1956 The Honor Code Cadet Eddie Garley Teleplay, West Point
Miss Mabel Peter Lux Video Theatre
1957 The New Adventures of Martin Kane Bill Wright TV series, episode "The Railroad Story"
The Long Christmas Dinner Sam TV adaptation of play
1958 Fiend Without a Face Capt. Al Chester
The New Adventures of Charlie Chan Col. Arthur Ross TV series, episode "Safe Deposit"
1962 Lolita Man Final film
1969 Get Smart Shirtsinger TV series, episode "Hurray for Hollywood"


  1. ^ a b Theatre Profiles. Theatre Communications Group, 1977. p. 171. Retrieved 26 November 2017.
  2. ^ a b Terence E Kilburn, Birth Registration, 1927. England and Wales Birth Registration Index, 1927, Volume 4A, page 93, line 28. (Retrieved 26 November 2017).
  3. ^ Biodata, lavendermagazine.com. Accessed 9 May 2022.
  4. ^ Foster, Jim (December 2017). "Terry Kilburn". Classic Images (510): 14–15, 66–76.
  5. ^ a b c Meet Minnesota's Terry Kilburn: Hollywood's 1st Tiny Tim. WCCO-TV. 13 December 2016.
  6. ^ Boatner, E.B. (12 December 2013). "He Spun the Globe-It Stopped at Hollywood". Lavender. Retrieved 16 June 2016.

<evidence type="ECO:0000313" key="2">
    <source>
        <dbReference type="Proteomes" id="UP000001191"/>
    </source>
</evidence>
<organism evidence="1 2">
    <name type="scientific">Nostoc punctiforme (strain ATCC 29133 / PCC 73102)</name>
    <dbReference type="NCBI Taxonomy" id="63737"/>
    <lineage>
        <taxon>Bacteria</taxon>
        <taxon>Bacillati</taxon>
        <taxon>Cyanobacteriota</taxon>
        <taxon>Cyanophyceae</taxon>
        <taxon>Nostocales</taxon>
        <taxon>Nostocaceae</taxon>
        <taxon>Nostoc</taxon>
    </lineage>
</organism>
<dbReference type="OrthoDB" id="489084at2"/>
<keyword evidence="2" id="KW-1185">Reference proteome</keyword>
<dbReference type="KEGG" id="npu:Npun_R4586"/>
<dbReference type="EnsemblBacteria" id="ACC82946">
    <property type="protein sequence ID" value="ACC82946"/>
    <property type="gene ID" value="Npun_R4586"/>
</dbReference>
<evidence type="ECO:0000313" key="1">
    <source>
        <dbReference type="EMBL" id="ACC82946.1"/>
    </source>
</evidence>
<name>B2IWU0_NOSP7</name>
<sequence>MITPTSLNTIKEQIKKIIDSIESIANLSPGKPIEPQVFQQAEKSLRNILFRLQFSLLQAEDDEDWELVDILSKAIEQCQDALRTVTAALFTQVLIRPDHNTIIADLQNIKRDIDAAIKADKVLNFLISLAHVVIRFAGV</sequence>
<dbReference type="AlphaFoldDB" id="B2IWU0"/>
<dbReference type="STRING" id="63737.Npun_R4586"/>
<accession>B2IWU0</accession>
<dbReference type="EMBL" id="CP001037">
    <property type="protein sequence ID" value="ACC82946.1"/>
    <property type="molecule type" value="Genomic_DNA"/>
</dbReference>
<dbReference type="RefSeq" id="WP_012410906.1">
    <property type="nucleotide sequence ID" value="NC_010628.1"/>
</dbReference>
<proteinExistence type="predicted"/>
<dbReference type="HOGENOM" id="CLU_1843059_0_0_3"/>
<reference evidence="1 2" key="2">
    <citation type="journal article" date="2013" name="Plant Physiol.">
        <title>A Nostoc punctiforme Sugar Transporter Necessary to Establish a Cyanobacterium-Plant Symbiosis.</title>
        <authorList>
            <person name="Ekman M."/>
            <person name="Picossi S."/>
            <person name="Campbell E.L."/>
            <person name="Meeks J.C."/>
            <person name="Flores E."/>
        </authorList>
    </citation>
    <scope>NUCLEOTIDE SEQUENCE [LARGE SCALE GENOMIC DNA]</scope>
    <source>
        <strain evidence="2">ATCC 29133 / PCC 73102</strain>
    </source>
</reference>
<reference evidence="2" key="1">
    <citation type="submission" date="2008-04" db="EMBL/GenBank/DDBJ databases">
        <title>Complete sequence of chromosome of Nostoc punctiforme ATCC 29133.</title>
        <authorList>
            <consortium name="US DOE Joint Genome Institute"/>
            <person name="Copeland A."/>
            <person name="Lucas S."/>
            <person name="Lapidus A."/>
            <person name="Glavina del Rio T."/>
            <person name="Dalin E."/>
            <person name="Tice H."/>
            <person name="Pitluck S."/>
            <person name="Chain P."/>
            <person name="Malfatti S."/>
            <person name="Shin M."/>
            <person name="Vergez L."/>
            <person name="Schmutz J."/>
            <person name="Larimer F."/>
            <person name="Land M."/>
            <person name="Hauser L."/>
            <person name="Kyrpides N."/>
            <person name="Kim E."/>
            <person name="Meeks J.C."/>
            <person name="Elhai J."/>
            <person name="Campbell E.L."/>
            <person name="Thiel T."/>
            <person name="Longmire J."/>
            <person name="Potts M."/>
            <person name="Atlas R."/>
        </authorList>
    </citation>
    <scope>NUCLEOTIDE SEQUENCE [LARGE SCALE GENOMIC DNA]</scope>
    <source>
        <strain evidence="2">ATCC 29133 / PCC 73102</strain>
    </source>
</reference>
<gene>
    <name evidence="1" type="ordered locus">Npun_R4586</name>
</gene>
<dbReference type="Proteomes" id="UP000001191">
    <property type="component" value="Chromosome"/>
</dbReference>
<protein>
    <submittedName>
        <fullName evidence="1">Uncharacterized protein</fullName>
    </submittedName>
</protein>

7. ^ a b c "Terry Kilburn". AllMovie. Retrieved 26 November 2017.
  8. ^ "Candida, National Theatre, (4/22/1952 - 5/17/1952)". Internet Broadway Database. Retrieved 26 November 2017.
  9. ^ "Terrance Kilburn". Internet Broadway Database. Retrieved 26 November 2017.
  10. ^ Jones, Kenneth (5 June 2003). "After 36 years, Michigan's LORT Meadow Brook Theatre Closes; New Group Emerges". Playbill. Archived from the original on 21 October 2012.
  11. ^ Jones, Kenneth (25 March 1999). "MI's Meadow Brook Theatre Will Lose Artistic Director Sherman in June". Playbill. Archived from the original on 4 May 2011.
  12. ^ Calamia, Donald V. (7 December 2006). "Happy holidays: A classic returns to Meadow Brook Theatre". Between the Lines. No. 1449. Retrieved 26 November 2017.
  13. ^ "Meet Minnesota's Terry Kilburn: Hollywood's 1st Tiny Tim". CBS News Minnesota. 13 December 2016. Retrieved 4 January 2023.
  14. ^ Preston, Rohan (15 January 2010). "Actor, director, mentor Charles Nolte dies". Star Tribune. Minneapolis. Archived from the original on 19 January 2010.